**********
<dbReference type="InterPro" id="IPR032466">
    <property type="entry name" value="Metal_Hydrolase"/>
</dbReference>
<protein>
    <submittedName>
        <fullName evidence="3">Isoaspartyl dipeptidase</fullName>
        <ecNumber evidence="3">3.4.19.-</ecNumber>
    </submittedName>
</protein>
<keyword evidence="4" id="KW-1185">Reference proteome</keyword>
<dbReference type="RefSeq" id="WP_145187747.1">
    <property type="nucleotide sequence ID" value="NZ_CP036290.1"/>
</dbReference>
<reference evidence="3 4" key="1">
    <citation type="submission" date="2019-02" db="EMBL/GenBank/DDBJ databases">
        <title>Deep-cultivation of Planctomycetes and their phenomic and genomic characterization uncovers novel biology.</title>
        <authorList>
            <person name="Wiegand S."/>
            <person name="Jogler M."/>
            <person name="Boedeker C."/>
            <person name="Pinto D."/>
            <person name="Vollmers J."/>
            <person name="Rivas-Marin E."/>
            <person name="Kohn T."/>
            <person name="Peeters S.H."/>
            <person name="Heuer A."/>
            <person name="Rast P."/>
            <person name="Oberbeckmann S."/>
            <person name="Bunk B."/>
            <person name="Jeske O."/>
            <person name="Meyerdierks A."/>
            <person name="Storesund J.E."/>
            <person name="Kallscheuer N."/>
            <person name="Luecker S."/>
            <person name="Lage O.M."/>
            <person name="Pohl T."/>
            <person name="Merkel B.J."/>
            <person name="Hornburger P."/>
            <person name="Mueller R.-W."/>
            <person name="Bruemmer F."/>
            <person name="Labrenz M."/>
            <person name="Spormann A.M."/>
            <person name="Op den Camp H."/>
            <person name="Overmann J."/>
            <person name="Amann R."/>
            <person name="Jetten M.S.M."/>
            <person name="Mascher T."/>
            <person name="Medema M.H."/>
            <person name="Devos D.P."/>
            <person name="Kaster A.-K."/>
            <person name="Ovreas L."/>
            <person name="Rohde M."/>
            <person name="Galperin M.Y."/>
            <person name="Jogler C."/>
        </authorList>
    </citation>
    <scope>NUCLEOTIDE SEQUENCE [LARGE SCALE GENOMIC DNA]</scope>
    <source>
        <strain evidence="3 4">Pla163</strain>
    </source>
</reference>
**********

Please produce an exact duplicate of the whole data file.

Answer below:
<dbReference type="InterPro" id="IPR032466">
    <property type="entry name" value="Metal_Hydrolase"/>
</dbReference>
<protein>
    <submittedName>
        <fullName evidence="3">Isoaspartyl dipeptidase</fullName>
        <ecNumber evidence="3">3.4.19.-</ecNumber>
    </submittedName>
</protein>
<keyword evidence="4" id="KW-1185">Reference proteome</keyword>
<dbReference type="RefSeq" id="WP_145187747.1">
    <property type="nucleotide sequence ID" value="NZ_CP036290.1"/>
</dbReference>
<reference evidence="3 4" key="1">
    <citation type="submission" date="2019-02" db="EMBL/GenBank/DDBJ databases">
        <title>Deep-cultivation of Planctomycetes and their phenomic and genomic characterization uncovers novel biology.</title>
        <authorList>
            <person name="Wiegand S."/>
            <person name="Jogler M."/>
            <person name="Boedeker C."/>
            <person name="Pinto D."/>
            <person name="Vollmers J."/>
            <person name="Rivas-Marin E."/>
            <person name="Kohn T."/>
            <person name="Peeters S.H."/>
            <person name="Heuer A."/>
            <person name="Rast P."/>
            <person name="Oberbeckmann S."/>
            <person name="Bunk B."/>
            <person name="Jeske O."/>
            <person name="Meyerdierks A."/>
            <person name="Storesund J.E."/>
            <person name="Kallscheuer N."/>
            <person name="Luecker S."/>
            <person name="Lage O.M."/>
            <person name="Pohl T."/>
            <person name="Merkel B.J."/>
            <person name="Hornburger P."/>
            <person name="Mueller R.-W."/>
            <person name="Bruemmer F."/>
            <person name="Labrenz M."/>
            <person name="Spormann A.M."/>
            <person name="Op den Camp H."/>
            <person name="Overmann J."/>
            <person name="Amann R."/>
            <person name="Jetten M.S.M."/>
            <person name="Mascher T."/>
            <person name="Medema M.H."/>
            <person name="Devos D.P."/>
            <person name="Kaster A.-K."/>
            <person name="Ovreas L."/>
            <person name="Rohde M."/>
            <person name="Galperin M.Y."/>
            <person name="Jogler C."/>
        </authorList>
    </citation>
    <scope>NUCLEOTIDE SEQUENCE [LARGE SCALE GENOMIC DNA]</scope>
    <source>
        <strain evidence="3 4">Pla163</strain>
    </source>
</reference>